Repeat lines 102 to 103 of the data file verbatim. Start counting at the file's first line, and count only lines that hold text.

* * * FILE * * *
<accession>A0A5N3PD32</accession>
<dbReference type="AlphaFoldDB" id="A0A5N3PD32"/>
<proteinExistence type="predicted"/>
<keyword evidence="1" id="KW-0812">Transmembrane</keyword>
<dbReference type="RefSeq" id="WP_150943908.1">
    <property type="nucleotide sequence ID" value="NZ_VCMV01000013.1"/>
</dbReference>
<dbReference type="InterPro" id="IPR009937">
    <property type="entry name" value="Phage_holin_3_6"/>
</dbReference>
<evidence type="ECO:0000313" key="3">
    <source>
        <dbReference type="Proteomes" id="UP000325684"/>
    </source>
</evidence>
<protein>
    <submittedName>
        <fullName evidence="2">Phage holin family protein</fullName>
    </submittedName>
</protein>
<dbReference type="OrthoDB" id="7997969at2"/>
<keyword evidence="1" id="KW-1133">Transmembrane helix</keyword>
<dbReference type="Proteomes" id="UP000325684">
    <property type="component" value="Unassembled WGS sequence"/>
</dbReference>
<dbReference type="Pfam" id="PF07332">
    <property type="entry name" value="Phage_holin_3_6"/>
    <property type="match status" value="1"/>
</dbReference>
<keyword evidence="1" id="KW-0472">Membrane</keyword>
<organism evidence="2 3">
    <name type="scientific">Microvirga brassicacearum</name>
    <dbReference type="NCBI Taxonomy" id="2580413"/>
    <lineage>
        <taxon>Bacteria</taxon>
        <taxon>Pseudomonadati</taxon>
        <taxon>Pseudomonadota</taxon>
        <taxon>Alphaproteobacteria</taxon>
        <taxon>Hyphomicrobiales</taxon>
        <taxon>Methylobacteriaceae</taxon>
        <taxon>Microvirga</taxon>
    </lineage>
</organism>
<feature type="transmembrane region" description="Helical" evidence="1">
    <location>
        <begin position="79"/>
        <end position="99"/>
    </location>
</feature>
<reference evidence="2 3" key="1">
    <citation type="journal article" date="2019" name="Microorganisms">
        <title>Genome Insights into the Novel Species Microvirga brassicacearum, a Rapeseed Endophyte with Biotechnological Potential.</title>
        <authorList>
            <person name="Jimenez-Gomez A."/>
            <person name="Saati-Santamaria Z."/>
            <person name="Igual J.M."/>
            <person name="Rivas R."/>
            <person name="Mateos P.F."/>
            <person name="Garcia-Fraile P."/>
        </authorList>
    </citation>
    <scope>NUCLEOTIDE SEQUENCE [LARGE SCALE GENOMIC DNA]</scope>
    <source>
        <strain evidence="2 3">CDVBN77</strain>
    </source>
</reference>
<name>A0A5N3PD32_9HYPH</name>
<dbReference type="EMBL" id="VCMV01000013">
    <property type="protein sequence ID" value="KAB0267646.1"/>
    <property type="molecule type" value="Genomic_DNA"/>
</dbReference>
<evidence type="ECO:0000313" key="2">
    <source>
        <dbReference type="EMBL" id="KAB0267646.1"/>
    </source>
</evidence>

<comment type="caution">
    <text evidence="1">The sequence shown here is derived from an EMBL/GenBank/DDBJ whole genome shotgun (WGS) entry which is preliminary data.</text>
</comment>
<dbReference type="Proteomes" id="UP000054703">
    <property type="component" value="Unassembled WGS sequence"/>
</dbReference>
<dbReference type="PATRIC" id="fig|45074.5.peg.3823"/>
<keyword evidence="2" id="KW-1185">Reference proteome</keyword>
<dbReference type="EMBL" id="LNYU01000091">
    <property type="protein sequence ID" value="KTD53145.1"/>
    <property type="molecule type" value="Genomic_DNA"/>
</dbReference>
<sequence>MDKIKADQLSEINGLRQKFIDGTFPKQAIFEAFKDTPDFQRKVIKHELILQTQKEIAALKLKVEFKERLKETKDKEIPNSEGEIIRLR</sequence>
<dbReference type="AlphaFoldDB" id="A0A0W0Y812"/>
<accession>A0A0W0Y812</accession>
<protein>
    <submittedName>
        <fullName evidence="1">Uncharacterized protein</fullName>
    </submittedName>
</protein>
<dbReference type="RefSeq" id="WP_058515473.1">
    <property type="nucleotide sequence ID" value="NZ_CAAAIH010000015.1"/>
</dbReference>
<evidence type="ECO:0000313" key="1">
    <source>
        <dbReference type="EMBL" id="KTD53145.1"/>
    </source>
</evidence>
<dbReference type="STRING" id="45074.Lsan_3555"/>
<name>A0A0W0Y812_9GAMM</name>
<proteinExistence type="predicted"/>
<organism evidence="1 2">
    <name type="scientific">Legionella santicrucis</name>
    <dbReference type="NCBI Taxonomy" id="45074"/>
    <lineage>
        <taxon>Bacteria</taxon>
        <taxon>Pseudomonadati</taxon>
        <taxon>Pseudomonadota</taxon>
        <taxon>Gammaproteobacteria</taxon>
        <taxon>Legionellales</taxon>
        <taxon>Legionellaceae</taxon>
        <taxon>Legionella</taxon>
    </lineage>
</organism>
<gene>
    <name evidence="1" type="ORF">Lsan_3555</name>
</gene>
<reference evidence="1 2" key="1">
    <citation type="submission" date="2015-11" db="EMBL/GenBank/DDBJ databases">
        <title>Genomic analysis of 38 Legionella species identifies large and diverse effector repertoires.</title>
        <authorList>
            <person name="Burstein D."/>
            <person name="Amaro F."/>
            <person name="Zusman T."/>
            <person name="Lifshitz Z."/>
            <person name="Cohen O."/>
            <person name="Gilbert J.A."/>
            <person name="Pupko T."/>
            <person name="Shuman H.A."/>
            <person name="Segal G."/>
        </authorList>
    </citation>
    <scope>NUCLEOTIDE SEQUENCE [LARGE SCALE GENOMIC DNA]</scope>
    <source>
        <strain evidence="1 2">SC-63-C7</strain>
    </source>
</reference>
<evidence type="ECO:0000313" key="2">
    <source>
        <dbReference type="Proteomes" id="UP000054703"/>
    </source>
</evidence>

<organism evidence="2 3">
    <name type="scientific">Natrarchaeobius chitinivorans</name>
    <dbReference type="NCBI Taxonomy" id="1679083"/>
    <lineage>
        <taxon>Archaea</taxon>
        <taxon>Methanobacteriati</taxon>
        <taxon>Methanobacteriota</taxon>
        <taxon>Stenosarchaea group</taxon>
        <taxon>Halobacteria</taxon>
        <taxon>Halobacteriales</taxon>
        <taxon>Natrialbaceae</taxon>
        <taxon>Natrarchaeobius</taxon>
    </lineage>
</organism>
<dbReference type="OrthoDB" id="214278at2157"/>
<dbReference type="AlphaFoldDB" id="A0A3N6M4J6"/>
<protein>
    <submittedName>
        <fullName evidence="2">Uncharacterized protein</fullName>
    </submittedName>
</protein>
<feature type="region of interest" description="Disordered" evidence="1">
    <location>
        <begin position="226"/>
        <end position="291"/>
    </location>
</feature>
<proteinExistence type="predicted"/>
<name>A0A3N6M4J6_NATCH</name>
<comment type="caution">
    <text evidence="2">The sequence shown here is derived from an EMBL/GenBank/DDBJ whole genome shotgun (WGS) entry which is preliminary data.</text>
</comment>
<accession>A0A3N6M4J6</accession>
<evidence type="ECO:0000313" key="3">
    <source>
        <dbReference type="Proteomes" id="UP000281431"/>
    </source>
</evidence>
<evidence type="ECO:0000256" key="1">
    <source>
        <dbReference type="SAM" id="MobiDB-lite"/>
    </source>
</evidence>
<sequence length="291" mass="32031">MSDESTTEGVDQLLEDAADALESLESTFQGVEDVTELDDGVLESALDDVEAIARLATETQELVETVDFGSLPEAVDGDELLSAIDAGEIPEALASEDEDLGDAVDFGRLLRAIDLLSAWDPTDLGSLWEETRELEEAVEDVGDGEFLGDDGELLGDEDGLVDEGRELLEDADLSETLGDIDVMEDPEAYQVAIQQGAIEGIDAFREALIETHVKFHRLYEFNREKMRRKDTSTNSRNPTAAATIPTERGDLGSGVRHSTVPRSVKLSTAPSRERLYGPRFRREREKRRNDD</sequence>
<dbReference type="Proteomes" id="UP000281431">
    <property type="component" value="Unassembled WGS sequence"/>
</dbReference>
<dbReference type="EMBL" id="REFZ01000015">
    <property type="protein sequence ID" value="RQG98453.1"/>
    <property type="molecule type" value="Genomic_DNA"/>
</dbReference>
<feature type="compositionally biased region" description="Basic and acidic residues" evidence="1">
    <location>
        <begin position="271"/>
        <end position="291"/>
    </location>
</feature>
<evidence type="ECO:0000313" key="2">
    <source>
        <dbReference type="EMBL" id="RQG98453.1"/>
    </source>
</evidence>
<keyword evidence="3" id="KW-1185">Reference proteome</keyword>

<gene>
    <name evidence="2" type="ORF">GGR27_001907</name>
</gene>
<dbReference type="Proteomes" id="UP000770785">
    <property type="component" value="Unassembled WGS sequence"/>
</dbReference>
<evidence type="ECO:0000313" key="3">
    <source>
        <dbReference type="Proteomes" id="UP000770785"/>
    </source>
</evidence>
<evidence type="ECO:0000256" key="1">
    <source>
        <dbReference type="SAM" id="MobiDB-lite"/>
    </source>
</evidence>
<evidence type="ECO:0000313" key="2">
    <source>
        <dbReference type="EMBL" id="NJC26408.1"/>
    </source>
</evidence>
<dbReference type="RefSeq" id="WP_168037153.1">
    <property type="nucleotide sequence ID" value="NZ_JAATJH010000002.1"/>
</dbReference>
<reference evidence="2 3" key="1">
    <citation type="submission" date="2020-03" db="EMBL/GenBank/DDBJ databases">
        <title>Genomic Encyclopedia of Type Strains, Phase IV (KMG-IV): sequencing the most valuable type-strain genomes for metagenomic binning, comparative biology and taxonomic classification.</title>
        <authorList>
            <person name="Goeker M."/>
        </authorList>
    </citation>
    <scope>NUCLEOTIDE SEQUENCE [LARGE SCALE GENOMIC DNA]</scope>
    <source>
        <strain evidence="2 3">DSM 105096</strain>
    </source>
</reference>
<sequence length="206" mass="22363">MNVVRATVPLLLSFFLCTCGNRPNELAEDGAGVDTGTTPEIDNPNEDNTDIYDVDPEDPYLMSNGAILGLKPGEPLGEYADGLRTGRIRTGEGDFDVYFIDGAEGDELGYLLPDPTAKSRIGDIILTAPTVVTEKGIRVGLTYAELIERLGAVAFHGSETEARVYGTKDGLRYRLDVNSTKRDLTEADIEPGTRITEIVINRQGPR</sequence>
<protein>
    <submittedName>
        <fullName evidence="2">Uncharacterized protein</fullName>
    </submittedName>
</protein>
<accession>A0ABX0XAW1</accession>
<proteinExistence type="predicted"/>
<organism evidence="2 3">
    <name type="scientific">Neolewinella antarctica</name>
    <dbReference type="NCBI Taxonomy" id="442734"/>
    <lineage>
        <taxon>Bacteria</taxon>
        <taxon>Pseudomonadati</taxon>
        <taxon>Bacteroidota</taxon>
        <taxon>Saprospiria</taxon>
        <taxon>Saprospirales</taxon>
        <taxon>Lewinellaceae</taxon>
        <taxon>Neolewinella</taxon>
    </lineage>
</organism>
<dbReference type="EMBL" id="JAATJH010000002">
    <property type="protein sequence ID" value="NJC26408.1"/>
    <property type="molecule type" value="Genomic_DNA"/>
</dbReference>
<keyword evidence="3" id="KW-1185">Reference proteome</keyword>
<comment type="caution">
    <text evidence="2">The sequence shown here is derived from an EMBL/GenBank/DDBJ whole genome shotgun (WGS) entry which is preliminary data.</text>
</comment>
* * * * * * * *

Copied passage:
        <dbReference type="EMBL" id="KTD53145.1"/>
    </source>